I came to realize that writing a blog and shooting a video blog are substantially different activities. There’s a bit of intellectual and emotional distance the written creates creates. Everything I’ve written goes through a couple of edits and re-writes. With video, it’s all out there. Heart and soul. Good on Jay for being able to do what I could not.
The video got me thinking about my identity, who I am versus who I was. I would like to think I’m the same guy. I just shed the fat suit. When I did my weight loss the first time to combat sleep apnea, I told one friend it was to make the outer me look like the inner me. I had positive self-esteem, but I was realistic about what my body looked like. The doctor’s diagnosis helped with that.
Maybe because I was never that heavy, I didn’t settle for less. At least that is what I thought. I’ll probably never figure out to what extent my size and lack of abilities constrained my choices and what I consider success. As worlds of possibility open up before me, it’s obvious that even though I aimed as high as I could, my size put me on a direction where certain choices and achievements were available to me.
That’s okay. I don’t intend to spend any significant period of time being retrospective. I’m not going to be haunted by past successes that just aren’t there.
I’m only starting to understand what it must be like for friends who used to be in shape who have lost their fitness. It took a while because everything I’m doing I’m doing it for the first time. When I look at the past, I don’t see great feats of physical accomplishments. I was on the winning team for “sports day” in sixth grade at Coxheath Elementary. That’s pretty much it for the glory days of youth. Hung up the hockey skates after probably a season. I did summer sports like baseball, soccer, and golf. You know the fervour fans of these sports display? That’s pretty much the level of disdain I hold for these sports. The only thing close to an actual athletic team I belonged to was the Air Gun/Archery club at George Street Junior High.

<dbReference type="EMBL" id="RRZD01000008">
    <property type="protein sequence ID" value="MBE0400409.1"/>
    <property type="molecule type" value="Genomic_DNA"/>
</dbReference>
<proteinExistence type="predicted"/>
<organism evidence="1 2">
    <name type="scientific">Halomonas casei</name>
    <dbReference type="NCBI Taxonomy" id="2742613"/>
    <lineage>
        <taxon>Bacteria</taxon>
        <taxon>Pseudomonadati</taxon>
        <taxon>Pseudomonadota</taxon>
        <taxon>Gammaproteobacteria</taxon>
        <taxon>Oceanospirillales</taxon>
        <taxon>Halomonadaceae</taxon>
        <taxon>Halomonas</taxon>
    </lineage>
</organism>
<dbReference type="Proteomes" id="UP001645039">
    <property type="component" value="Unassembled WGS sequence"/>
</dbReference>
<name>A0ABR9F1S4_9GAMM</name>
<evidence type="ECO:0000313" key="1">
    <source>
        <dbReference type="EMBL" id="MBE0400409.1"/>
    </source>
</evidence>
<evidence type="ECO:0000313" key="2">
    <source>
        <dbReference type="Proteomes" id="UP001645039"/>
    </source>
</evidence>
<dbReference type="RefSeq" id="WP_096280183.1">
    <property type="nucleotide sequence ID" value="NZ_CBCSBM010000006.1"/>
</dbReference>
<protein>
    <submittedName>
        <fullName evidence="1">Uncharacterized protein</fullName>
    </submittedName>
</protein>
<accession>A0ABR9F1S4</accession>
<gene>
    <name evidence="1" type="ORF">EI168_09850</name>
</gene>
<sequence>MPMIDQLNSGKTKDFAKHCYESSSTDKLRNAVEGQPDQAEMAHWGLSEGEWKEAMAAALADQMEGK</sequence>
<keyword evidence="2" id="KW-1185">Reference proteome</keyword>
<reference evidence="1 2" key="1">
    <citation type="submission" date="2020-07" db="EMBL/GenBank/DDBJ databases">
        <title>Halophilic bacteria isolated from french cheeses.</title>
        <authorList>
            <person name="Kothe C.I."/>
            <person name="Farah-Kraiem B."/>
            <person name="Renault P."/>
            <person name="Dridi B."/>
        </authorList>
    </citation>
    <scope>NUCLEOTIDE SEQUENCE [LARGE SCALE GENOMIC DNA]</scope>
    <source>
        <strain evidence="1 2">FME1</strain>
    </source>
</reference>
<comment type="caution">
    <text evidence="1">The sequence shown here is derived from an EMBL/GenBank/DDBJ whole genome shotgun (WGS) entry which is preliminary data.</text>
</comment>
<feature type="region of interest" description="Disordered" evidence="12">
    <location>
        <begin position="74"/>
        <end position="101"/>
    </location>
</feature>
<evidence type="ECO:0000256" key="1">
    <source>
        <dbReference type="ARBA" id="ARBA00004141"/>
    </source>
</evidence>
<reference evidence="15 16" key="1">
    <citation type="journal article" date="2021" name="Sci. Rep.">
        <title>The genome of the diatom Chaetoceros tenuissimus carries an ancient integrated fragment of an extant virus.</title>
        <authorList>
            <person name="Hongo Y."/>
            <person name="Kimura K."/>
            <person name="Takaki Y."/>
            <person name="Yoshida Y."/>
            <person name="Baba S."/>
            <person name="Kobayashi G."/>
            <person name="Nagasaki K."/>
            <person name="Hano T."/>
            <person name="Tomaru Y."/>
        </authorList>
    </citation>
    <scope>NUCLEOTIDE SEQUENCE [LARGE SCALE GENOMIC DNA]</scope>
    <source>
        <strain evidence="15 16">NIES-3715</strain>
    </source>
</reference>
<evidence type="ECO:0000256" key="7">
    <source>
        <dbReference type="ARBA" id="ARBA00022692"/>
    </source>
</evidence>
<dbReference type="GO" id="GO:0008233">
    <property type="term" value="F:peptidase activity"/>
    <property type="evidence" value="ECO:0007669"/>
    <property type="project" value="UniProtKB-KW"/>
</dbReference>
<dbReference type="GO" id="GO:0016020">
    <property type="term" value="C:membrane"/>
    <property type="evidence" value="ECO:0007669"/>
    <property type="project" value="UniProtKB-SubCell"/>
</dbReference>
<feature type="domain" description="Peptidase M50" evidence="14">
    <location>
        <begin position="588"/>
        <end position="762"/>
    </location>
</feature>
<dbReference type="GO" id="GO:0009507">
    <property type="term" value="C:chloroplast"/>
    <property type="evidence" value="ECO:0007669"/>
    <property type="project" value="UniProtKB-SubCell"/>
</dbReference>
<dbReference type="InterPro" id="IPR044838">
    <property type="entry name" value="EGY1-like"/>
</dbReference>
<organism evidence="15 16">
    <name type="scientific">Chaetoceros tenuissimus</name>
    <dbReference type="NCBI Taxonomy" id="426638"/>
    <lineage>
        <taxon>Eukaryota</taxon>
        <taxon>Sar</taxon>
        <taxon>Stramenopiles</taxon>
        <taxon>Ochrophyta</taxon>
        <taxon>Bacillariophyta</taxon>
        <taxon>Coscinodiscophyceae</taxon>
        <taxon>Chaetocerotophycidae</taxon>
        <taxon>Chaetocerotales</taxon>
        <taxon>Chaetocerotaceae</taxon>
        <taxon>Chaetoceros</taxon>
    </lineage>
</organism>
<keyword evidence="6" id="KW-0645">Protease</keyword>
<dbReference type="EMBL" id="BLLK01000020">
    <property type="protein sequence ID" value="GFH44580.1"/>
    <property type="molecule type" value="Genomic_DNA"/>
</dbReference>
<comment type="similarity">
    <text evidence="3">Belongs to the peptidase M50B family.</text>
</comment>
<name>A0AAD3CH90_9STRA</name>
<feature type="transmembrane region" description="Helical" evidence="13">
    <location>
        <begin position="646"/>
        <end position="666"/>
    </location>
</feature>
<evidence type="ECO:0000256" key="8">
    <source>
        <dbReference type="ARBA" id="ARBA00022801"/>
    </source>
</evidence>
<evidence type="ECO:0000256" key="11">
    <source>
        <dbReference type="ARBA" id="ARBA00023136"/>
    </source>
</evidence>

That’s not to say I hated sports. I enjoyed non-competitive sports where I could just enjoy myself, like skating and skiing in the winter and swimming in the summer. Maybe that’s why I’ve taken to running. I’m only in competition with myself.
When I look back, though, I see the geeky kid above. I don’t see provincial championships. I don’t see podiums and medals. Now, to use the vernacular of my generation’s preferred entertainment medium, video games, I’ve levelled up and unlocked new achievements. My greatest successes are in the present. That is where I choose to live.
PS – Speaking of that annual ritual of youthful sadism “sports day”, for any readers in Cape Breton, the Cape Breton Post took a photo of me humiliating myself, at the skipping station one year. For some reason, 1985 comes to mind, but it could have been as early 1982. If anyone were to find said picture and send it to me, I’d be eternally grateful.